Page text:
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Re: Pharingials, /l/ vs. /r/ in Southeast Asia

From:Dirk Elzinga <dirk_elzinga@...>
Date:Friday, February 6, 2004, 21:25
On Friday, February 6, 2004, at 01:16  PM, Christophe Grandsire wrote:

> En réponse à Amanda Babcock : > > >> In other words, the various kinds of rhotic sounds, though they may >> have nothing else in common, all reproduce some small fragment of a >> growl, >> and are thus perceived as alike by some very old part of our sound- >> perceptual mechanism. > > Indeed. IIRC (someone better versed in acoustics can correct me if I'm > wrong), all sounds called "rhotic" have something in common (I have in > my head the phrase "low second formant", but it's probably wrong :)) > ).
It is wrong, but you're close; a lowered third formant is the cue for rhotacization. A lowered second formant is the cue for backness (more precisely, it's the difference between the second and first formant).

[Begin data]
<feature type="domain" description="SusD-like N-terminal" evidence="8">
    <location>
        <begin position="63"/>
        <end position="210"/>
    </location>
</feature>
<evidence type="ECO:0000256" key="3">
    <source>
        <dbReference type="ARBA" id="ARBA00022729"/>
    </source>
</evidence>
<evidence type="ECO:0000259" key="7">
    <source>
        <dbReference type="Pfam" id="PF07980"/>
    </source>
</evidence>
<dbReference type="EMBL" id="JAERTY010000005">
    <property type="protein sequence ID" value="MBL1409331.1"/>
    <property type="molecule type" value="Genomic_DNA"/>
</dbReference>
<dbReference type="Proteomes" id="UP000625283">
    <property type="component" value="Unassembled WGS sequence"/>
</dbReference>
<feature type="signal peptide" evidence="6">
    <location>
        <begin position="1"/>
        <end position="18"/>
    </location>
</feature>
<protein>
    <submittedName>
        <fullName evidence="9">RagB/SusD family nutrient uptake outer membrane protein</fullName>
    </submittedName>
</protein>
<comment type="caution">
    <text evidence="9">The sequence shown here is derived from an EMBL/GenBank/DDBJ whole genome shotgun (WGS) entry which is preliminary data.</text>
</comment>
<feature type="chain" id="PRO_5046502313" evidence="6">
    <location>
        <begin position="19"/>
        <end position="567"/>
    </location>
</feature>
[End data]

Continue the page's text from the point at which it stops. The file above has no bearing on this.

> Anyway, they have all acoustically something in common. Why they > appear so different from each other is that this common trait can be > produced in many different ways, but is always perceived the same. So > rhoticity, acoustically speaking, is a very well-defined phenomenon, > not something vague. It's a very specific acoustic phenomenon which > just to be produced in a variety of ways which don't otherwise seem to > have something in common.
Exactly. Dirk -- Dirk Elzinga "I believe that phonology is superior to music. It is more variable and its pecuniary possibilities are far greater." - Erik Satie